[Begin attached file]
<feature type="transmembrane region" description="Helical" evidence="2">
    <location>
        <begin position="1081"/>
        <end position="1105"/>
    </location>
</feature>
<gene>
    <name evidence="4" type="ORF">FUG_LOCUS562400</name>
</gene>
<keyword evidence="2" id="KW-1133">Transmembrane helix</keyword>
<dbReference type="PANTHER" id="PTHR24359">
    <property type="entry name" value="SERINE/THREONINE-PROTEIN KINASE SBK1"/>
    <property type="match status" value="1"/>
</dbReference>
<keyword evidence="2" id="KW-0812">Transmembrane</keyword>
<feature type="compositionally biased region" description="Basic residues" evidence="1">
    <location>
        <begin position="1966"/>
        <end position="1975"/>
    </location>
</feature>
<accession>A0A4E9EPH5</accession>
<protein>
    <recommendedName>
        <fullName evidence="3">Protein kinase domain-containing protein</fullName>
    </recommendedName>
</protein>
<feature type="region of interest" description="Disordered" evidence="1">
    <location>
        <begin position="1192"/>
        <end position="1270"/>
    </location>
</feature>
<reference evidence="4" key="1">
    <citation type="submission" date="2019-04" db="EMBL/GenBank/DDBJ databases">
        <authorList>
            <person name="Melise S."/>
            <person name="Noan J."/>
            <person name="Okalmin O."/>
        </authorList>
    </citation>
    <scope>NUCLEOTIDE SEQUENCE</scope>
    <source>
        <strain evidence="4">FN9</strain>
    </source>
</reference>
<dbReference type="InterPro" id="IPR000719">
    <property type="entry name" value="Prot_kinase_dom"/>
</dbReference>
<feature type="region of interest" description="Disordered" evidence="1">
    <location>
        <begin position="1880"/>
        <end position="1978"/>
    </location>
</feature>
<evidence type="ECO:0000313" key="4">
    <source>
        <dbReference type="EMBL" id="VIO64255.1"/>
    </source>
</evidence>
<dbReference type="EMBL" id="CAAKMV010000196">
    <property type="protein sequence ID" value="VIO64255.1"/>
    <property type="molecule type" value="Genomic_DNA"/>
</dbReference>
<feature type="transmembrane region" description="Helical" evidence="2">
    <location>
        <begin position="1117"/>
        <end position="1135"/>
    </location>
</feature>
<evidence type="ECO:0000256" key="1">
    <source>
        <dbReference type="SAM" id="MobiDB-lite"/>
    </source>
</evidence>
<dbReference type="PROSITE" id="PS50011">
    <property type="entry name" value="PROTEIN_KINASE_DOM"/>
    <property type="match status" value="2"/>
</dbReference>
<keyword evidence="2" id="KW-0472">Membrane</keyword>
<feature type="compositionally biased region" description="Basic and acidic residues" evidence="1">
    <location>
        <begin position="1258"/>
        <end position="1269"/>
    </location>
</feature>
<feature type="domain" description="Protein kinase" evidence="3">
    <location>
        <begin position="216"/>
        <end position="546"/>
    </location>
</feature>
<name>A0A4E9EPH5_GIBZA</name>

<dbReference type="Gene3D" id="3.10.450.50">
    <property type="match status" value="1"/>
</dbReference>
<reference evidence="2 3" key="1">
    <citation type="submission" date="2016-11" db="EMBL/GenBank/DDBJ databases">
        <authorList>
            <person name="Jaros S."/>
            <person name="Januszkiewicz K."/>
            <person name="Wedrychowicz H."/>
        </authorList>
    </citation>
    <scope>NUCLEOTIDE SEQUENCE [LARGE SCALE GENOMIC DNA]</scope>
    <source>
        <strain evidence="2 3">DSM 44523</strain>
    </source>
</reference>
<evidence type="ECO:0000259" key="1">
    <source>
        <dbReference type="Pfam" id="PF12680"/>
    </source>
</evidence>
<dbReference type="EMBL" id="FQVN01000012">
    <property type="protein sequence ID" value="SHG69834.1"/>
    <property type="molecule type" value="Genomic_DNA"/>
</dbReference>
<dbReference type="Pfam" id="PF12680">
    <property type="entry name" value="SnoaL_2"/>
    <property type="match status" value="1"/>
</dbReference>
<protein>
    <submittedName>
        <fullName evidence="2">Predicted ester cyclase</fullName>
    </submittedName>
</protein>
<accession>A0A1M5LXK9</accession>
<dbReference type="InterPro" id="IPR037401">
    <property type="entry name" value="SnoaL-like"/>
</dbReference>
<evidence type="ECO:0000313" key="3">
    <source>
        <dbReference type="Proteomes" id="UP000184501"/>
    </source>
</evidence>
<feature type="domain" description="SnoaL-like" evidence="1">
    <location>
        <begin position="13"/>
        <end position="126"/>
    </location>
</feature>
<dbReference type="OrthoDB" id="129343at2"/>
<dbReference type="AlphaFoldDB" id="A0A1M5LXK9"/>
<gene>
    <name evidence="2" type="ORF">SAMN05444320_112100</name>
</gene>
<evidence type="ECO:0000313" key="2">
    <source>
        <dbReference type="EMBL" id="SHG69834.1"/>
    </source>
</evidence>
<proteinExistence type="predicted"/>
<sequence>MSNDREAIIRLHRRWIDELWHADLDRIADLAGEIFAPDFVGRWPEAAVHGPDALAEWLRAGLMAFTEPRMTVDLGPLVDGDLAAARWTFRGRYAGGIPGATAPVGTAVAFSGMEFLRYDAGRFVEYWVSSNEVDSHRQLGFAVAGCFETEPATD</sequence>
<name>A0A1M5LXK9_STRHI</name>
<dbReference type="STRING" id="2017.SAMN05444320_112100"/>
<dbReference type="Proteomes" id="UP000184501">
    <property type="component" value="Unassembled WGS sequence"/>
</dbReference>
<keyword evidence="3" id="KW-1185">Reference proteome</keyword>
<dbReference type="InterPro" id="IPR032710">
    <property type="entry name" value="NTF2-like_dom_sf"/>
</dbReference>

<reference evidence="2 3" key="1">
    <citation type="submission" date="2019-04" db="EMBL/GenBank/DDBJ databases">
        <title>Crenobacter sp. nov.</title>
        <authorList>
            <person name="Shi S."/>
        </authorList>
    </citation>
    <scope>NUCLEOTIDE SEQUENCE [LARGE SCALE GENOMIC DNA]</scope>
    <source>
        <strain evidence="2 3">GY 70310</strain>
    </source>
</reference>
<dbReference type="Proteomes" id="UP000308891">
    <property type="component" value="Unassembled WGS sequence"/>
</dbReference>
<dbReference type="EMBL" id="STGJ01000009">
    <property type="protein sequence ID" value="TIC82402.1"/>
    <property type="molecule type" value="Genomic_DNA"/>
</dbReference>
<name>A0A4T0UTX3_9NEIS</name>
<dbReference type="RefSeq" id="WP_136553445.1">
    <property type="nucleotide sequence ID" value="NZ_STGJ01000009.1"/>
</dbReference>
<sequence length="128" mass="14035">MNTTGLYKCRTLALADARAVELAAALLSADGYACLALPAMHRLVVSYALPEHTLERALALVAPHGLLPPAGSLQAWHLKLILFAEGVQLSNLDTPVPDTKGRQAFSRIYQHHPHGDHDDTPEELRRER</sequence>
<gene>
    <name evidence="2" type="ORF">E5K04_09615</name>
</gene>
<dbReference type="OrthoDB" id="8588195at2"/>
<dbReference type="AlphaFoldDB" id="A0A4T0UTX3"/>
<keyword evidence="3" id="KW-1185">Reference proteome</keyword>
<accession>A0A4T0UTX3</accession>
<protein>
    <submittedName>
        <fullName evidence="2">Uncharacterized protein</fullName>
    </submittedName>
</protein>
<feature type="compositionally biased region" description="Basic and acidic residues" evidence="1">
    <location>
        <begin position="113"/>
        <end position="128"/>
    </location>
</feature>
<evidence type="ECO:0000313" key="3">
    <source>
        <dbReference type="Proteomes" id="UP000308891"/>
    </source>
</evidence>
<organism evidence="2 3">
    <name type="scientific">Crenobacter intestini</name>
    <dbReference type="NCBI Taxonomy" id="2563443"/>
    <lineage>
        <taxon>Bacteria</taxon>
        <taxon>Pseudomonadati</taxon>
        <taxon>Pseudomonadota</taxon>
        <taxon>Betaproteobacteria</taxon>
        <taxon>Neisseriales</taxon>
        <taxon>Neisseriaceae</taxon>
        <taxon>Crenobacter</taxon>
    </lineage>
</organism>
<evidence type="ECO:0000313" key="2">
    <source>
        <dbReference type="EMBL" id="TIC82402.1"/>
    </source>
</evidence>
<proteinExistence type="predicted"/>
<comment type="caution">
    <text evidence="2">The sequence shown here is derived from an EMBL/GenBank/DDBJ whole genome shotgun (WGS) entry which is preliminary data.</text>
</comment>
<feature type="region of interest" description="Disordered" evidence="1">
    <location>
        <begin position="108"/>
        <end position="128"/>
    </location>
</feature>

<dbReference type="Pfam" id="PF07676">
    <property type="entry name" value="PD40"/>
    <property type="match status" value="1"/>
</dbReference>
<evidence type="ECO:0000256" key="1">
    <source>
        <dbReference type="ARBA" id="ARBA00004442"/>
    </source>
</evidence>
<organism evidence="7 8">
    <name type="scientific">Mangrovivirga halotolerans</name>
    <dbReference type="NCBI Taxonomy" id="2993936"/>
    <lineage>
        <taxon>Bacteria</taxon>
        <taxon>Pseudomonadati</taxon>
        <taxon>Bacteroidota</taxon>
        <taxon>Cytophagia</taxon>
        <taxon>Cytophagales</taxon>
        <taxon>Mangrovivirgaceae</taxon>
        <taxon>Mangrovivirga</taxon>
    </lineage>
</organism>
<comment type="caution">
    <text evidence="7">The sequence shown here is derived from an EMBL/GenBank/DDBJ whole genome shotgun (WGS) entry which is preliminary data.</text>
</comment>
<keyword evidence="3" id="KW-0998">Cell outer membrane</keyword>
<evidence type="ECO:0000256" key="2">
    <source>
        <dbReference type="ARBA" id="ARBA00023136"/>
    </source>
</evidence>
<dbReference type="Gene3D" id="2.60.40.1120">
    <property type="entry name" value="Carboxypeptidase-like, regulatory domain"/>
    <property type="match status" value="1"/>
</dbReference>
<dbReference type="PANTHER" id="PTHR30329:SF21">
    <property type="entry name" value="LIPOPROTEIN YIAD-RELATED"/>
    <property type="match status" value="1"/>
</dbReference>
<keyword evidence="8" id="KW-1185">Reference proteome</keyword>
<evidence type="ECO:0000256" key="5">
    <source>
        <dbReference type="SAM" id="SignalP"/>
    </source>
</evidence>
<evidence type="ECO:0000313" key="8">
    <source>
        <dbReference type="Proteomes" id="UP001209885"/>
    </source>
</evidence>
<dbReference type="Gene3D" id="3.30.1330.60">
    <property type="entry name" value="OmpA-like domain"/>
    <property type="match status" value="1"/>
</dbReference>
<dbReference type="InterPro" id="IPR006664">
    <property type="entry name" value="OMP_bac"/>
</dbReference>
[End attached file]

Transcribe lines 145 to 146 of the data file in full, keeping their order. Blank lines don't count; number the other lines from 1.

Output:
<gene>
    <name evidence="2" type="ORF">SAMN05444320_112100</name>